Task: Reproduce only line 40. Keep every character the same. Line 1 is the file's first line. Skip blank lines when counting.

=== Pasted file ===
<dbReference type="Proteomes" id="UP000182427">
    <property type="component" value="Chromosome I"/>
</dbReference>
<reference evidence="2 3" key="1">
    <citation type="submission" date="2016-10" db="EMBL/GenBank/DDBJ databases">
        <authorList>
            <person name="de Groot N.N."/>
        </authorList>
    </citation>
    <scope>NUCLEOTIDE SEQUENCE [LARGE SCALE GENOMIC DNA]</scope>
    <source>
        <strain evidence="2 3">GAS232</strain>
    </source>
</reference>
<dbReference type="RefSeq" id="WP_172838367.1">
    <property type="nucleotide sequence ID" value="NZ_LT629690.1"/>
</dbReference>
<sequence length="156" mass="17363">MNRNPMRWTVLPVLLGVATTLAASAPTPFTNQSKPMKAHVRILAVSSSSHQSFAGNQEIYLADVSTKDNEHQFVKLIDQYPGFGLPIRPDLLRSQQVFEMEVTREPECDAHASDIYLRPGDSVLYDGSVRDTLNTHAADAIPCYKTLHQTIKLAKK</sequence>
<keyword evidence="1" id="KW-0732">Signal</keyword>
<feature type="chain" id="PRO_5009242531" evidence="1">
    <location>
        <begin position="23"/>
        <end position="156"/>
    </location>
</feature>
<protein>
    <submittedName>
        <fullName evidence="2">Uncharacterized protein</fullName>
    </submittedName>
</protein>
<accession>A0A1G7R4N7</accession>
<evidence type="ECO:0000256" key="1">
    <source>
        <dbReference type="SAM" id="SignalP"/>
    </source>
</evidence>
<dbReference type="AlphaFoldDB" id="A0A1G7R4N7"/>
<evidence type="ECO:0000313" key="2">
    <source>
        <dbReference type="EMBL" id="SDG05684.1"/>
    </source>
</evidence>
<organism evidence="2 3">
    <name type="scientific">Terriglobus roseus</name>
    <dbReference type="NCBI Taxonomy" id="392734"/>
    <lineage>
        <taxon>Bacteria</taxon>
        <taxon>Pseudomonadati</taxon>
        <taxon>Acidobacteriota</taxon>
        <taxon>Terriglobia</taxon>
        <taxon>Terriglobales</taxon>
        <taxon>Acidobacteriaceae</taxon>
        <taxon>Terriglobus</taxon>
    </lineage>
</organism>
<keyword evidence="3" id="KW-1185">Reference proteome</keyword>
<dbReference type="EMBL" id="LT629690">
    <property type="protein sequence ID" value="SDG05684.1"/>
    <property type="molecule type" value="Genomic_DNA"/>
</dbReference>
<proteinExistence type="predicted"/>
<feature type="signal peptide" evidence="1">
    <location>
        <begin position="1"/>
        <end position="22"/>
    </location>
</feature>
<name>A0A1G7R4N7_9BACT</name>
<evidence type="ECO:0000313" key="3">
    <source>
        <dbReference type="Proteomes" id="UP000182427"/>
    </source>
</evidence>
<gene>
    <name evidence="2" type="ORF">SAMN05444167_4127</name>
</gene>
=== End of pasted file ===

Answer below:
        <dbReference type="EMBL" id="SDG05684.1"/>